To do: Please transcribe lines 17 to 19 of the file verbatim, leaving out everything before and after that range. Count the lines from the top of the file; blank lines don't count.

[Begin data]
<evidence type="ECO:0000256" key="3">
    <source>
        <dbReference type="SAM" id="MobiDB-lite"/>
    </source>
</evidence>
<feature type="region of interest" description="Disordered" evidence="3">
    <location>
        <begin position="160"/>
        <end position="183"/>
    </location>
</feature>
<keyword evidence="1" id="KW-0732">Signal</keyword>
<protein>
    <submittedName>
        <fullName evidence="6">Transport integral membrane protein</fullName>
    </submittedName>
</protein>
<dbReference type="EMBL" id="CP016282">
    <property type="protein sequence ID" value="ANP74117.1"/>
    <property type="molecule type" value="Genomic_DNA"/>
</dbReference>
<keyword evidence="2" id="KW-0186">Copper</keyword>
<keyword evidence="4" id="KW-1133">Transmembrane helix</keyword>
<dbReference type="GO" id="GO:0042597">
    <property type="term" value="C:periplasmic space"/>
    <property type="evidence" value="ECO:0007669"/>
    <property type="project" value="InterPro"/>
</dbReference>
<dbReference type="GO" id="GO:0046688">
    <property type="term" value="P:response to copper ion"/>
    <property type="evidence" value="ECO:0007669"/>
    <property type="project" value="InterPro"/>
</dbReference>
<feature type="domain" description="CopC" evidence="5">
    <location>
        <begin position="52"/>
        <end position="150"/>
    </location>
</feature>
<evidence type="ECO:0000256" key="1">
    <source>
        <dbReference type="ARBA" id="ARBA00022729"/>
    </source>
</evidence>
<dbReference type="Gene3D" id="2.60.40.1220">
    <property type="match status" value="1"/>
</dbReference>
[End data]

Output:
</protein>
<dbReference type="EMBL" id="CP016282">
    <property type="protein sequence ID" value="ANP74117.1"/>